For the past year, St. Louis County Police Chief Tim Fitch and community organizations have held nearly two dozen town hall meetings to raise awareness of the heroin epidemic. Deaths from heroin overdoses continue to decline, but officials say they are seeing an uptick in some age groups.
Through September of this year there have been 45 heroin deaths in St. Louis County, that’s compared to 55 last year.
St. Louis Public Radio’s Julie Bierach sat down with Chief Fitch to talk about their efforts to go after heroin suppliers.
Are those overdosing on heroin still in the same age range, mid-twenties, white men?
No, as a matter of fact, that’s one of the most revealing pieces of 2012. Still, white males are the primary victims of heroin, but the age has crept up quite significantly. We were in the age 25 range for the average last year at this time. Now, we’re closer to 45.
When we spoke last, you talked about attacking the heroin problem in three ways; one of which is enforcement, and advocating for leniency for people who are arrested for drug related crimes in exchange for giving information about their suppliers. Has that strategy yielded any arrests?
Absolutely. We’ve made dozens of arrests. We now interview everyone that we deal with on the streets that’s involved in the heroin trade. So, if we arrest a shoplifter at the Walmart in Fenton and find out that they’re shoplifting to support their heroin habit, a detective from our drug enforcement unit will do a detailed interview with them to find out where they’re getting their supply. Many of them are cooperative because no one I’ve ever met who is a heroin addict wants to be a heroin addict. And they think that if we can help shutdown the supplier, that will help them beat their habit.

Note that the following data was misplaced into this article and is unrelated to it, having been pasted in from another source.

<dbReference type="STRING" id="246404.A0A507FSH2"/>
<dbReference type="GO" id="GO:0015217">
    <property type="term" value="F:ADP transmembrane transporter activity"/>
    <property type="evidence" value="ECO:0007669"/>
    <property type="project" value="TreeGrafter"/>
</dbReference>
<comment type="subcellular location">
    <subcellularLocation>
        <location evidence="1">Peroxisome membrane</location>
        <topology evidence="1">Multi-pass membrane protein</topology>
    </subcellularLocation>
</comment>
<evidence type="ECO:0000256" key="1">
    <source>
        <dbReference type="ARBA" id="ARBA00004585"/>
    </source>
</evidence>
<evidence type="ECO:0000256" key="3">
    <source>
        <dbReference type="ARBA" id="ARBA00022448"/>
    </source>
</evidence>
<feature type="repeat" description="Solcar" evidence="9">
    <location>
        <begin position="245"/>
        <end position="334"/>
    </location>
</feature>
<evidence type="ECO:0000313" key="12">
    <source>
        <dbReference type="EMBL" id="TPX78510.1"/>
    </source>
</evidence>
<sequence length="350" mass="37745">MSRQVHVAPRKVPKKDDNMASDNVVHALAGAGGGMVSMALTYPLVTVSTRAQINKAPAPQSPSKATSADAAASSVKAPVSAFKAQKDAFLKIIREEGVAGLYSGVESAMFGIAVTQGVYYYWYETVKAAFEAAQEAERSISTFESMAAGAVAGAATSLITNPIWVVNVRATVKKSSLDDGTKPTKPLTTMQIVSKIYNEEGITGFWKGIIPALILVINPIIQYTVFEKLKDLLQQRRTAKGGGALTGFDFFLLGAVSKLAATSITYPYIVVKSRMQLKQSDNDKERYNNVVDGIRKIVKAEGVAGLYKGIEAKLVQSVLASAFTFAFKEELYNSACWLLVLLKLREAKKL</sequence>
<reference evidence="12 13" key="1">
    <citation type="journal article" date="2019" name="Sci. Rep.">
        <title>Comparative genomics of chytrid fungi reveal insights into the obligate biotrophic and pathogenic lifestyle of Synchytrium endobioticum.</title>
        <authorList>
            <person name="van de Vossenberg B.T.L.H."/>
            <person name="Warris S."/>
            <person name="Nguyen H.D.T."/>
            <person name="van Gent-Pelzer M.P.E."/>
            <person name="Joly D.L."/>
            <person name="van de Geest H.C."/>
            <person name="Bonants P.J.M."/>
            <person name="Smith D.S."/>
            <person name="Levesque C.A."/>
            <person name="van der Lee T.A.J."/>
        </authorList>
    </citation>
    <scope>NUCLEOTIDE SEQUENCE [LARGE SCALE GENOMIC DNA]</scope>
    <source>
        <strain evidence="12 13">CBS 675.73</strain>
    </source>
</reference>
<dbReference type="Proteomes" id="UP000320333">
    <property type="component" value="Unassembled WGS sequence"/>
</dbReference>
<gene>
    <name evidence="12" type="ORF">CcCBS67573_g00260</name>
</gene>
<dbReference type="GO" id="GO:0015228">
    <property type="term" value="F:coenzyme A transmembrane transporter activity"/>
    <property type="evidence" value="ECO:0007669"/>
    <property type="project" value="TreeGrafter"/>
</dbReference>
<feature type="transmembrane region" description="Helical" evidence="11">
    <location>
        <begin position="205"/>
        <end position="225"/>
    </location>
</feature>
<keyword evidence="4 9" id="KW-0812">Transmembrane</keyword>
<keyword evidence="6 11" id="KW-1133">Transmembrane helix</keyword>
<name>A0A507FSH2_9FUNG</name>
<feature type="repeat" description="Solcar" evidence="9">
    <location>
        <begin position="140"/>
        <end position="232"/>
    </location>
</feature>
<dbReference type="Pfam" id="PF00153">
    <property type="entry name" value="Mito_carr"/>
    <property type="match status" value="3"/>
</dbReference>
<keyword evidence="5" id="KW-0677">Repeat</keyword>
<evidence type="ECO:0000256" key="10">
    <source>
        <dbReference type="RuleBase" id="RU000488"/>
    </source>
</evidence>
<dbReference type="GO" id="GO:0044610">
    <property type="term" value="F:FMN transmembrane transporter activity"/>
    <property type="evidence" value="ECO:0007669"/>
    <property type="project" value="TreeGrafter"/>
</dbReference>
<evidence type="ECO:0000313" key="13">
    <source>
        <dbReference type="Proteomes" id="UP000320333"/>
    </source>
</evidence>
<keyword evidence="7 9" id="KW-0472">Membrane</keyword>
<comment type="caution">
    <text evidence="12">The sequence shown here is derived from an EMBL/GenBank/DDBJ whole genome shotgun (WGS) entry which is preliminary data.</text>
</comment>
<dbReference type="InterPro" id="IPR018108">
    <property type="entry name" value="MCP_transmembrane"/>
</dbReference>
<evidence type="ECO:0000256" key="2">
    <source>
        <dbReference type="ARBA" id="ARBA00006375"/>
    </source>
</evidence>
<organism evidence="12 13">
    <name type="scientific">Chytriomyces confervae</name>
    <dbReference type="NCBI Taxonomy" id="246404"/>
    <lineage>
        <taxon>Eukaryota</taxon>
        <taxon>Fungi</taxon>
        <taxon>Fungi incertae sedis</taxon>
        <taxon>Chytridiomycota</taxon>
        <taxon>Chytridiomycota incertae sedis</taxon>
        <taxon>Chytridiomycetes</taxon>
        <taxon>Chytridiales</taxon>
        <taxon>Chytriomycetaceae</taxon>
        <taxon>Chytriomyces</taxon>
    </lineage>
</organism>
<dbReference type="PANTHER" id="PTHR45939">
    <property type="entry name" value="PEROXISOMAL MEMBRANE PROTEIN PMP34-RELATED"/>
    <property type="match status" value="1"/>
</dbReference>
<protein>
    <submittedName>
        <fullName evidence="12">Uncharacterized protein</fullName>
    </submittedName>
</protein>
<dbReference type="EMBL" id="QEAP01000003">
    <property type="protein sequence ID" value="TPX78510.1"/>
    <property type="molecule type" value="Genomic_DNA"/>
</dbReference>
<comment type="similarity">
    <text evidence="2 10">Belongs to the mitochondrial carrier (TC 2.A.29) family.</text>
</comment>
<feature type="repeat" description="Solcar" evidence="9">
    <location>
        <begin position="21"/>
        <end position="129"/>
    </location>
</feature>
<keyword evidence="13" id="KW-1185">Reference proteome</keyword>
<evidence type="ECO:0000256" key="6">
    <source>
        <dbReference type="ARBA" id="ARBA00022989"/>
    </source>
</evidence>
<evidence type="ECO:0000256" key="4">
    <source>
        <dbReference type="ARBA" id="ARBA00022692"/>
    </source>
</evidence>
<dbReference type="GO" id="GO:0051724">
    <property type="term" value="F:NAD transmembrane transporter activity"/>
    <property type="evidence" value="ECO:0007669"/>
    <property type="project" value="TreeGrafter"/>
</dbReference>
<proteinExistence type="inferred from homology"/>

Addiction specialists blame the heroin epidemic on prescription painkillers. What are you doing to make sure that these painkillers don’t get into the wrong hands?
Every heroin addict I’ve talked to will tell you that they started with prescription pain meds; opiates, hydrocodone, Vicodin. The problem is those have become so expensive they can’t afford them anymore, so they switch to cheaper heroin.
One of things that we’re doing is working with the DEA and other partners to get Missouri to join a prescription drug monitoring program. Missouri is the only state that still doesn’t have a prescription drug monitoring program. And if we could ever get that enacted in Missouri I think it will significantly reduce the number of people that are able to get their hands on illicit narcotics and then become addicted.
Who is selling heroin? Is there a profile of a person selling heroin?
Not really. It could be anybody, from a college student trying to make some money, to a person on the street corner in North St. Louis and North St. Louis County that has a cafeteria style.
While heroin deaths are down in the St. Louis County, they seem to be on the rise in other parts of Missouri. Are they spreading or are dealers going to other parts of the state?
We are the only county in the region where heroin deaths are down, and heroin overdoses are down. All the other ones are up. I really like to think that it has something to do with the education campaign that we’ve had.
Follow Julie Bierach on Twitter: @jbierach